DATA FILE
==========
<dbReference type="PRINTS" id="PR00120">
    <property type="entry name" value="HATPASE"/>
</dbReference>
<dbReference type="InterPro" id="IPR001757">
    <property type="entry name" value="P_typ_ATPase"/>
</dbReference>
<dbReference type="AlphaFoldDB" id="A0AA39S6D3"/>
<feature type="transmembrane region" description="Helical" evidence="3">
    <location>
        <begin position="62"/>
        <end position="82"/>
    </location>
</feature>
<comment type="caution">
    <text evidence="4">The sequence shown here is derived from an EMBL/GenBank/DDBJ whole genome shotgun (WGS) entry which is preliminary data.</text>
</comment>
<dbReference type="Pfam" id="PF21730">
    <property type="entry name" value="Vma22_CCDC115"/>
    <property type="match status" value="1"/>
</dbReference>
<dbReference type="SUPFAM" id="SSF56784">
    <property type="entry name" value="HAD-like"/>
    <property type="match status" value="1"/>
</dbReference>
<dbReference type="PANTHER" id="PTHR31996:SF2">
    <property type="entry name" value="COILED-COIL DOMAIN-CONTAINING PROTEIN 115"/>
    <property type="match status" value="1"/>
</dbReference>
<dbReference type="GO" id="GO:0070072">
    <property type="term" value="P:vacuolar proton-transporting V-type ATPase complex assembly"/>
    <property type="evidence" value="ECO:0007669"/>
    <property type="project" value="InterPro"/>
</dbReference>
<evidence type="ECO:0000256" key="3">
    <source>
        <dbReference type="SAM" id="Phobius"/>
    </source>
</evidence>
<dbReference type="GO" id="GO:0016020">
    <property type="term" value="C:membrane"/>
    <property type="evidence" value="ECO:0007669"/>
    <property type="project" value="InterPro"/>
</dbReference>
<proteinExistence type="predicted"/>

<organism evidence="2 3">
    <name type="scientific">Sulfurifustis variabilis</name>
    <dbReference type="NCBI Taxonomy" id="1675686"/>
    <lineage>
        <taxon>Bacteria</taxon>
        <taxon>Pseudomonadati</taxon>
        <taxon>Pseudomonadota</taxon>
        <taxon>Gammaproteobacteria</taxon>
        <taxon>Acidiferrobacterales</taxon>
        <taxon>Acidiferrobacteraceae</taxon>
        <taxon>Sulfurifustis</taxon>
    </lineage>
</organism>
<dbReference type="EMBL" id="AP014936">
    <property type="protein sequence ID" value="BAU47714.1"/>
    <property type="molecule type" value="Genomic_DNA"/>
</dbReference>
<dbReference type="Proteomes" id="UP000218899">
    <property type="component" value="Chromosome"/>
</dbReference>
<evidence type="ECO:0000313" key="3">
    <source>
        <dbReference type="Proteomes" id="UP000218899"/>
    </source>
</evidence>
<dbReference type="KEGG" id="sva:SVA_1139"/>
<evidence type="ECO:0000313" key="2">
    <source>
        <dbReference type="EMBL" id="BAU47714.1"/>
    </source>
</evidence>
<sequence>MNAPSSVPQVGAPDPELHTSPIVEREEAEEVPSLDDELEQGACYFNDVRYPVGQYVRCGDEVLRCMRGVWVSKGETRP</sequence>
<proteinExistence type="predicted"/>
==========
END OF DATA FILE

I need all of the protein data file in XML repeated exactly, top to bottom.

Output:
<dbReference type="PRINTS" id="PR00120">
    <property type="entry name" value="HATPASE"/>
</dbReference>
<dbReference type="InterPro" id="IPR001757">
    <property type="entry name" value="P_typ_ATPase"/>
</dbReference>
<dbReference type="AlphaFoldDB" id="A0AA39S6D3"/>
<feature type="transmembrane region" description="Helical" evidence="3">
    <location>
        <begin position="62"/>
        <end position="82"/>
    </location>
</feature>
<comment type="caution">
    <text evidence="4">The sequence shown here is derived from an EMBL/GenBank/DDBJ whole genome shotgun (WGS) entry which is preliminary data.</text>
</comment>
<dbReference type="Pfam" id="PF21730">
    <property type="entry name" value="Vma22_CCDC115"/>
    <property type="match status" value="1"/>
</dbReference>
<dbReference type="SUPFAM" id="SSF56784">
    <property type="entry name" value="HAD-like"/>
    <property type="match status" value="1"/>
</dbReference>
<dbReference type="PANTHER" id="PTHR31996:SF2">
    <property type="entry name" value="COILED-COIL DOMAIN-CONTAINING PROTEIN 115"/>
    <property type="match status" value="1"/>
</dbReference>
<dbReference type="GO" id="GO:0070072">
    <property type="term" value="P:vacuolar proton-transporting V-type ATPase complex assembly"/>
    <property type="evidence" value="ECO:0007669"/>
    <property type="project" value="InterPro"/>
</dbReference>
<evidence type="ECO:0000256" key="3">
    <source>
        <dbReference type="SAM" id="Phobius"/>
    </source>
</evidence>
<dbReference type="GO" id="GO:0016020">
    <property type="term" value="C:membrane"/>
    <property type="evidence" value="ECO:0007669"/>
    <property type="project" value="InterPro"/>
</dbReference>
<proteinExistence type="predicted"/>

<organism evidence="2 3">
    <name type="scientific">Sulfurifustis variabilis</name>
    <dbReference type="NCBI Taxonomy" id="1675686"/>
    <lineage>
        <taxon>Bacteria</taxon>
        <taxon>Pseudomonadati</taxon>
        <taxon>Pseudomonadota</taxon>
        <taxon>Gammaproteobacteria</taxon>
        <taxon>Acidiferrobacterales</taxon>
        <taxon>Acidiferrobacteraceae</taxon>
        <taxon>Sulfurifustis</taxon>
    </lineage>
</organism>
<dbReference type="EMBL" id="AP014936">
    <property type="protein sequence ID" value="BAU47714.1"/>
    <property type="molecule type" value="Genomic_DNA"/>
</dbReference>
<dbReference type="Proteomes" id="UP000218899">
    <property type="component" value="Chromosome"/>
</dbReference>
<evidence type="ECO:0000313" key="3">
    <source>
        <dbReference type="Proteomes" id="UP000218899"/>
    </source>
</evidence>
<dbReference type="KEGG" id="sva:SVA_1139"/>
<evidence type="ECO:0000313" key="2">
    <source>
        <dbReference type="EMBL" id="BAU47714.1"/>
    </source>
</evidence>
<sequence>MNAPSSVPQVGAPDPELHTSPIVEREEAEEVPSLDDELEQGACYFNDVRYPVGQYVRCGDEVLRCMRGVWVSKGETRP</sequence>
<proteinExistence type="predicted"/>